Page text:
I wish it was quick like just moving a pin on a machine. On most of my machines I have to get out of the machine , reach around and change the pin and like on my pullover I have to then buckle myself back in. I hate to change plates on dumbbells so it’s easier to have a rack of different weighted dumbbells to grab but that’s not always available . I guess that’s when you need a partner to stand there and move the pin on the machine for you providing he has the right pocket protector and white shirt with tie and clip board! ( joke from older forum).
Bottom line like you say is I don’t know how important that time is between efforts? I just like to get back at is as quick as possible to keep that pump feeling up. I don’t know if that is better for muscle building though ?
There was a time, 10 years ago or so, when I had enough spin lock dumbbell handles and weight plates, that I could set up 3 pairs of dumbbells for quick drop sets on certain exercises. And by moving quickly through the pairs, I would get to the last, relatively light weight and get to failure at a greatly reduced weight. So, judging by the weight at which failure occurred, I was inroading more deeply that I could with just a single fixed weight. But I didn’t stick with it, and eventually migrated back to longer rests, and smaller drops.
Why? For one thing, it just wasn’t a very satisfying way to train. Even though I was hitting failure, those light sets just didn’t feel as challenging. Purely subjective, but I started to feel like they were a waste of effort. Second, it didn’t seem to add anything to my results, at least not that I could see or feel. Now going to longer rests and heavier weights didn’t really make that much of a difference either. Most of us past a certain training age aren’t going to be making big gains regardless. But at least I enjoyed what I was doing a little more.
Most of us past a certain training age aren’t going to be making big gains regardless. But at least I enjoyed what I was doing a little more.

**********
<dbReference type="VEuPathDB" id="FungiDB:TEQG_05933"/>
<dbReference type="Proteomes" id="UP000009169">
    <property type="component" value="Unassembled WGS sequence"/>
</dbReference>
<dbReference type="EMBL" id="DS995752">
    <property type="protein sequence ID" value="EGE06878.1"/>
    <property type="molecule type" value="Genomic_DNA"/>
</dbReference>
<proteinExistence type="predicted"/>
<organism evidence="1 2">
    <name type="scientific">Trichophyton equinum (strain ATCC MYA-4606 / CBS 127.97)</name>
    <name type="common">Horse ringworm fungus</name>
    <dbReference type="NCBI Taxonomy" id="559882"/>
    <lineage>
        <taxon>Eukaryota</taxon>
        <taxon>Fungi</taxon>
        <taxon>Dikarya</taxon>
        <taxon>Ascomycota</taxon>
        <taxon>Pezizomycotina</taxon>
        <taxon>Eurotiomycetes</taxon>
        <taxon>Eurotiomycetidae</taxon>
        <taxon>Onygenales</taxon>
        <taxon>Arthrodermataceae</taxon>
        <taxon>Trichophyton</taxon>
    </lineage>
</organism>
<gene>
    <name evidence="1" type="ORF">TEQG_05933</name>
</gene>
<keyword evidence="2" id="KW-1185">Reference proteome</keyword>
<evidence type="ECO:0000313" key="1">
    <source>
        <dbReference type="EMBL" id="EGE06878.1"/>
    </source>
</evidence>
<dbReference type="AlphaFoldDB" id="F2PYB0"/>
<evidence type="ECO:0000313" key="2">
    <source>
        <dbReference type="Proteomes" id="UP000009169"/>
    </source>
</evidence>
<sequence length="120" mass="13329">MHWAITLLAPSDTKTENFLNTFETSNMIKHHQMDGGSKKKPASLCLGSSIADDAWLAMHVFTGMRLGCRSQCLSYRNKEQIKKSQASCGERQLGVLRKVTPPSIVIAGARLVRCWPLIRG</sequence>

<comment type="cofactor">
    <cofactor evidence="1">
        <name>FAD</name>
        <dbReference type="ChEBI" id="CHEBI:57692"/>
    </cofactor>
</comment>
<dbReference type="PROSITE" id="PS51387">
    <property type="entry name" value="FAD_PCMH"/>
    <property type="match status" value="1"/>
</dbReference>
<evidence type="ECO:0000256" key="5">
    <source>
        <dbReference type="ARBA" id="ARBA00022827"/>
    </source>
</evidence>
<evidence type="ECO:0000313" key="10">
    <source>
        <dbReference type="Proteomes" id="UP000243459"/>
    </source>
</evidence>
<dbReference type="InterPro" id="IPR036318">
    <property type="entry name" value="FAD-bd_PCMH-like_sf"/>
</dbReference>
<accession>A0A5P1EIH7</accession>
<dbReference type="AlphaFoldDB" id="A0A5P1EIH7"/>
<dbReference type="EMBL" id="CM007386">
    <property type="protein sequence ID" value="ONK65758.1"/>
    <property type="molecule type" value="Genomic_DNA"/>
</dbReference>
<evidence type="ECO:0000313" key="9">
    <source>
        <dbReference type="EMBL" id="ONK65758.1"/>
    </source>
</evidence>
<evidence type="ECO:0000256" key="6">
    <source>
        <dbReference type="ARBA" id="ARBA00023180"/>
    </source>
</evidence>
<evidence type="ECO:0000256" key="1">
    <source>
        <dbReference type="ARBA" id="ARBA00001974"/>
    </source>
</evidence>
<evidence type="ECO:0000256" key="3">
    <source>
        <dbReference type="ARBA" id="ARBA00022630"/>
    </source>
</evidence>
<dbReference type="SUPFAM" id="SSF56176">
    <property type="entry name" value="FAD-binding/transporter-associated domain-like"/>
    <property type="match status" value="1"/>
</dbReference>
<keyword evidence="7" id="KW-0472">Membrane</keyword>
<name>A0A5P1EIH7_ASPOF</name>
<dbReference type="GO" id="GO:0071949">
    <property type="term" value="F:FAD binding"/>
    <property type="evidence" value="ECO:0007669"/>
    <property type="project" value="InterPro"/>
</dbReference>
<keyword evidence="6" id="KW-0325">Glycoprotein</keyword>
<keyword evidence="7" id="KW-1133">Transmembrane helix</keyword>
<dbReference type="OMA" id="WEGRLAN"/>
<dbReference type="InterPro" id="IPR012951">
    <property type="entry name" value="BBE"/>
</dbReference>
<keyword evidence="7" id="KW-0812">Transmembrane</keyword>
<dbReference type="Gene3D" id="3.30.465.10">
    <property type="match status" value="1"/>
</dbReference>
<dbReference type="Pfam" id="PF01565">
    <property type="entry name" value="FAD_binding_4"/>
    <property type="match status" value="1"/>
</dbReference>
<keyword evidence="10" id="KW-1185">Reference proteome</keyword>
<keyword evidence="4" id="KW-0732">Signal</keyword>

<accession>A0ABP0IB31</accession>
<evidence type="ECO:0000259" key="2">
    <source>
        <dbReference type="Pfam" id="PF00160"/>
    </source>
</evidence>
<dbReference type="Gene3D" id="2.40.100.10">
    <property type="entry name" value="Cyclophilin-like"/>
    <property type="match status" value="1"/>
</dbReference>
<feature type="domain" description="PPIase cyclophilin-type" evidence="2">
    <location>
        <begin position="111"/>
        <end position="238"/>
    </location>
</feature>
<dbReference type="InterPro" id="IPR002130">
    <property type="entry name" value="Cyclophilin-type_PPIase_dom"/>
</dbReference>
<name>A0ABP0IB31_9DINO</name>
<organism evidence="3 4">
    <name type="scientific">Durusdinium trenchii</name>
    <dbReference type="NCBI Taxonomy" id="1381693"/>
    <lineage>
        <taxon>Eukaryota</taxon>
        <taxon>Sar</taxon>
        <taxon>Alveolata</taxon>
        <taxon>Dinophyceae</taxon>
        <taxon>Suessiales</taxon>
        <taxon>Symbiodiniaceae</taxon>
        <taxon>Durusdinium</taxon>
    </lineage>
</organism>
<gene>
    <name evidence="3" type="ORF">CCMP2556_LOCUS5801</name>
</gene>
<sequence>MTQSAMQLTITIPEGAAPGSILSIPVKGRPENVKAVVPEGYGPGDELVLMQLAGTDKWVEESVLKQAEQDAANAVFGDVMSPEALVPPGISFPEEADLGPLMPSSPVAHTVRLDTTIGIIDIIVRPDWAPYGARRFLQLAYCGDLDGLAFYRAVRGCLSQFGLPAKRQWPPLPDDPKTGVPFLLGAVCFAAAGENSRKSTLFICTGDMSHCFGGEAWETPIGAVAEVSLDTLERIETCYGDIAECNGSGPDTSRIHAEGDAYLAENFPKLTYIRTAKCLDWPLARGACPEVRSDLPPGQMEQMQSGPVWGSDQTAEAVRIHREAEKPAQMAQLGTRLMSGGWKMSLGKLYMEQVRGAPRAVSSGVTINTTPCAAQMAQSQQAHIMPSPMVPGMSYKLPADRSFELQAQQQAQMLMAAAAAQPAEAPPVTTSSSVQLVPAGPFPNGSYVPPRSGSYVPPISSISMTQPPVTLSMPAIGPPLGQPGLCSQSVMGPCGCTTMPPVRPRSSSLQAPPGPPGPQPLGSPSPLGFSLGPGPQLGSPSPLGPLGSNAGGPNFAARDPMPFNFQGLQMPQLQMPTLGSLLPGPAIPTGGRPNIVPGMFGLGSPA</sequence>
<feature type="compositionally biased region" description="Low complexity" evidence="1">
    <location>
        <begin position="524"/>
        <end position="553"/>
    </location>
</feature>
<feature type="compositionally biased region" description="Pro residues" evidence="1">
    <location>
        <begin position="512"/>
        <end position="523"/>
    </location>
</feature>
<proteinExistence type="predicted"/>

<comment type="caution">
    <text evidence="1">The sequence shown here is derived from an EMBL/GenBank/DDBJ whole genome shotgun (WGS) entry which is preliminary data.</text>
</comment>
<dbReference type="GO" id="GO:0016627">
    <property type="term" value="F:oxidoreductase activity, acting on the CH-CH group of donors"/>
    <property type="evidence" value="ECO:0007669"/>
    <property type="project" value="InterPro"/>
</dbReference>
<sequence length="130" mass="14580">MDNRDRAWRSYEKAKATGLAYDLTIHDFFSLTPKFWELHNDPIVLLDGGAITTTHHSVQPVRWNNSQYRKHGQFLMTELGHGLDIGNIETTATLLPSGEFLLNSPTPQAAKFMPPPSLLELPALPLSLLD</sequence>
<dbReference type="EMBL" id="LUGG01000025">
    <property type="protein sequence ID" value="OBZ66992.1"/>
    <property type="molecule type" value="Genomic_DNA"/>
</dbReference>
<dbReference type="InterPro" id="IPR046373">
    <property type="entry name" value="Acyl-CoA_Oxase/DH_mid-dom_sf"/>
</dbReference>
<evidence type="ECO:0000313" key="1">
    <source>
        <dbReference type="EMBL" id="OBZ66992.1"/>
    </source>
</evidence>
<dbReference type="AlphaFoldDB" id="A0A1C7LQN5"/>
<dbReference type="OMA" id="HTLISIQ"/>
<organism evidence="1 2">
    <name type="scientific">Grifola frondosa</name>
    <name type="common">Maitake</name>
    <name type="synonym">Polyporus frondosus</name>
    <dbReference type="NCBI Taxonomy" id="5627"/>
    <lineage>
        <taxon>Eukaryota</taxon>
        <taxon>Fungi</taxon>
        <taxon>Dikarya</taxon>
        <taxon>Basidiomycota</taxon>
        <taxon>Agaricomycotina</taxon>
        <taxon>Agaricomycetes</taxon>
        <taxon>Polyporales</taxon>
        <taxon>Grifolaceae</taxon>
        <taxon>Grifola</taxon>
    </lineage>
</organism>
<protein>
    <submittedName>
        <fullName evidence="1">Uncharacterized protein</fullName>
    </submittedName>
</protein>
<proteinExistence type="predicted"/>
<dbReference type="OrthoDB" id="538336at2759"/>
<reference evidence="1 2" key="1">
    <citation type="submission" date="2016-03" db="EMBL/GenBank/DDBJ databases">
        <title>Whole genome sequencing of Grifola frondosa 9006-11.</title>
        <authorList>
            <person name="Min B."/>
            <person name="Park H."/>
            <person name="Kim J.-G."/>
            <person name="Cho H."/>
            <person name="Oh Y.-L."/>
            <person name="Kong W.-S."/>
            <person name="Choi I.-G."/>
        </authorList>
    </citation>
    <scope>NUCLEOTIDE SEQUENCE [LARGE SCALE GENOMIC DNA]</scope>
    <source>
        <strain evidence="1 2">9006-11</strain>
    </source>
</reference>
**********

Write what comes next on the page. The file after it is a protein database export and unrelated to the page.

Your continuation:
That’s the reality!
And that’s the important thing, enjoying what we’re doing! Are we really making any gains, more than not who knows? There’s just certain routines I’ve found I really enjoy and after trying some new fangled method for a while I usually fall back to something that gives me the feeling I love , gains or not.
When I tell people I’m back at training to try and regain some of my former self they always return with that line, past 60 your body doesn’t have enough whatever to build muscle mass anymore. I’m hoping that’s not true!
If you are progressing in any of the following strength, stamina, fat loss, health wise, feeling good, blood work numbers, then I would say we are making gains
I’m with you. Breakdowns/Drop Sets don’t NOT have to be immediate. Yes, there will be a little recovery, BUT you will get more reps in. I usually take 3-5 deep breaths at each drop.
This my first time commenting on the new site. I like the layout Dr. Darden.
I have wanted to try doing breakdowns with someone else changing the weight, for awhile now but just haven’t done it yet. And like some of you have said here, might not make any visible difference. The whole idea of keeping going and not letting that intial weight be the stopper of your continuing dynamic contractions, is something that stands out to me.
And I see the comments about the ARX, which for me goes along with this also. Being able to concentrate on contracting, with movement, until you don’t want to contract anymore. There would be no, controlling the weight, or pin changing, weight stripping. Interesting stuff and good civil, thought provoking conversation
The rest pauses mentioned here to me has too big of a rest period at 10 seconds … but that’s me as I only take 15-20 between sets.
Rest Pause I do with only about five seconds or so but Break Downs are immediate … and with the great invention of ‘Performance Pins’ , the reduction of weight and starting and again is IMMEDIATE. Greatest invention since the Trap Bar !